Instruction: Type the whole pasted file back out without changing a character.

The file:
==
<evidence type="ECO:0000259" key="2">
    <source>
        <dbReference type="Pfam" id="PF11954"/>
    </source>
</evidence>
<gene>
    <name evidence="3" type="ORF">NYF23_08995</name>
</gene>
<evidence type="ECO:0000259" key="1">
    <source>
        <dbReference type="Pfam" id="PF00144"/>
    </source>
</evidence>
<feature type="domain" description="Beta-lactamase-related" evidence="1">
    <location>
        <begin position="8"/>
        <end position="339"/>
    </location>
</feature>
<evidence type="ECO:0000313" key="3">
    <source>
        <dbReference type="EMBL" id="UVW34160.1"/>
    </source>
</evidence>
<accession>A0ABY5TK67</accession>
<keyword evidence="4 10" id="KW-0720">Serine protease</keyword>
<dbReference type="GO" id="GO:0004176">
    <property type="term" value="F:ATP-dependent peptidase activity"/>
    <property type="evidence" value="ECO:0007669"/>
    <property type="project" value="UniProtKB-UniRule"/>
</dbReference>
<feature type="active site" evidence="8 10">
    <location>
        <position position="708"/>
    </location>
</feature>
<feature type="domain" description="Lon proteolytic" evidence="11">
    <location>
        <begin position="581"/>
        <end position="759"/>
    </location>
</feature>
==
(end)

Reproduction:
<evidence type="ECO:0000259" key="2">
    <source>
        <dbReference type="Pfam" id="PF11954"/>
    </source>
</evidence>
<gene>
    <name evidence="3" type="ORF">NYF23_08995</name>
</gene>
<evidence type="ECO:0000259" key="1">
    <source>
        <dbReference type="Pfam" id="PF00144"/>
    </source>
</evidence>
<feature type="domain" description="Beta-lactamase-related" evidence="1">
    <location>
        <begin position="8"/>
        <end position="339"/>
    </location>
</feature>
<evidence type="ECO:0000313" key="3">
    <source>
        <dbReference type="EMBL" id="UVW34160.1"/>
    </source>
</evidence>
<accession>A0ABY5TK67</accession>
<keyword evidence="4 10" id="KW-0720">Serine protease</keyword>
<dbReference type="GO" id="GO:0004176">
    <property type="term" value="F:ATP-dependent peptidase activity"/>
    <property type="evidence" value="ECO:0007669"/>
    <property type="project" value="UniProtKB-UniRule"/>
</dbReference>
<feature type="active site" evidence="8 10">
    <location>
        <position position="708"/>
    </location>
</feature>
<feature type="domain" description="Lon proteolytic" evidence="11">
    <location>
        <begin position="581"/>
        <end position="759"/>
    </location>
</feature>